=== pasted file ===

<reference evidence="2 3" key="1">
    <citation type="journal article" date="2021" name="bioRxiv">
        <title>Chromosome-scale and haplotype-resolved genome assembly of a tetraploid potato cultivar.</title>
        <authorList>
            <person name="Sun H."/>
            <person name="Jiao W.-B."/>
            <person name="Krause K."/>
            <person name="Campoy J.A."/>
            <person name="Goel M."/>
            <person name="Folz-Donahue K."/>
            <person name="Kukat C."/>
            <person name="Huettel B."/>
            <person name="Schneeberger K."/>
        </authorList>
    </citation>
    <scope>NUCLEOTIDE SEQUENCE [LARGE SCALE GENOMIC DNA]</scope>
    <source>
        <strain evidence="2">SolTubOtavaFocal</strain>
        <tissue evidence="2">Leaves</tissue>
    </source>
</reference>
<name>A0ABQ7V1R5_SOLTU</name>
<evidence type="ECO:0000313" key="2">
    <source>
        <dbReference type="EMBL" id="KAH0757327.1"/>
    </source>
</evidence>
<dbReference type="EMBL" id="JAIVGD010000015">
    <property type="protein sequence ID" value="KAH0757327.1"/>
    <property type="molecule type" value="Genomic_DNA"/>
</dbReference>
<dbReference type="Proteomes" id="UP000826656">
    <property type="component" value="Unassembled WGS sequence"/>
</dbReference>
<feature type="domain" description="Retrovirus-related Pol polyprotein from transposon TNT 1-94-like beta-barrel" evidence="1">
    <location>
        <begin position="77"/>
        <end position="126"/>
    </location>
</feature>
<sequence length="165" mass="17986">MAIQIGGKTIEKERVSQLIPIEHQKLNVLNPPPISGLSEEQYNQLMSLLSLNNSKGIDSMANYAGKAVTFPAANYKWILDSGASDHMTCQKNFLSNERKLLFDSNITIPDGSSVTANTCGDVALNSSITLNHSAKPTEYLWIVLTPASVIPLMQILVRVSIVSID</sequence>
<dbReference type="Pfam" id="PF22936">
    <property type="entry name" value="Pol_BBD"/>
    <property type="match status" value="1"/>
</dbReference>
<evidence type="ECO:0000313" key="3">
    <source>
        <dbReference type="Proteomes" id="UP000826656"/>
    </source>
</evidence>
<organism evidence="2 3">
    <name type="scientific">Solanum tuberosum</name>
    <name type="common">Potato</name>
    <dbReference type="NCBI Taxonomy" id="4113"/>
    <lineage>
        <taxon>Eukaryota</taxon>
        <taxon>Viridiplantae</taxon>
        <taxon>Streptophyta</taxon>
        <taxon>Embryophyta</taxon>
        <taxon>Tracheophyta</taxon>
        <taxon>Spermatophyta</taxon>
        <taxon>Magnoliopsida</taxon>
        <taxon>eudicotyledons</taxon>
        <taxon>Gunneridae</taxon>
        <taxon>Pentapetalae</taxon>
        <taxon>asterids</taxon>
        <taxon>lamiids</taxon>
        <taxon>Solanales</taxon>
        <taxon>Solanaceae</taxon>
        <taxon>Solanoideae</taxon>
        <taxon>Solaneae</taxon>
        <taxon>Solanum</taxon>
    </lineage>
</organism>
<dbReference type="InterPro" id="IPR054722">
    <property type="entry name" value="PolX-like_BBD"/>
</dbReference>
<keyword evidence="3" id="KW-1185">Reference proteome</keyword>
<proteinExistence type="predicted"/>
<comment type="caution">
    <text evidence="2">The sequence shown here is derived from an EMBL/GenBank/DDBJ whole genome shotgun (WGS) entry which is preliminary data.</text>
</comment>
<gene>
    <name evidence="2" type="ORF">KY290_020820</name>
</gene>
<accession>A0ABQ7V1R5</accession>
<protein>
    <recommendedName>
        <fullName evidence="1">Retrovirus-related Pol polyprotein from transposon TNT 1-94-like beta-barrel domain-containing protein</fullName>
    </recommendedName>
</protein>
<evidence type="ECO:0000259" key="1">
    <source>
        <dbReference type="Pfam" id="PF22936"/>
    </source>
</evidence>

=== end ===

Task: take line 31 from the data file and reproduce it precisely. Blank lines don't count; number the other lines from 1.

</dbReference>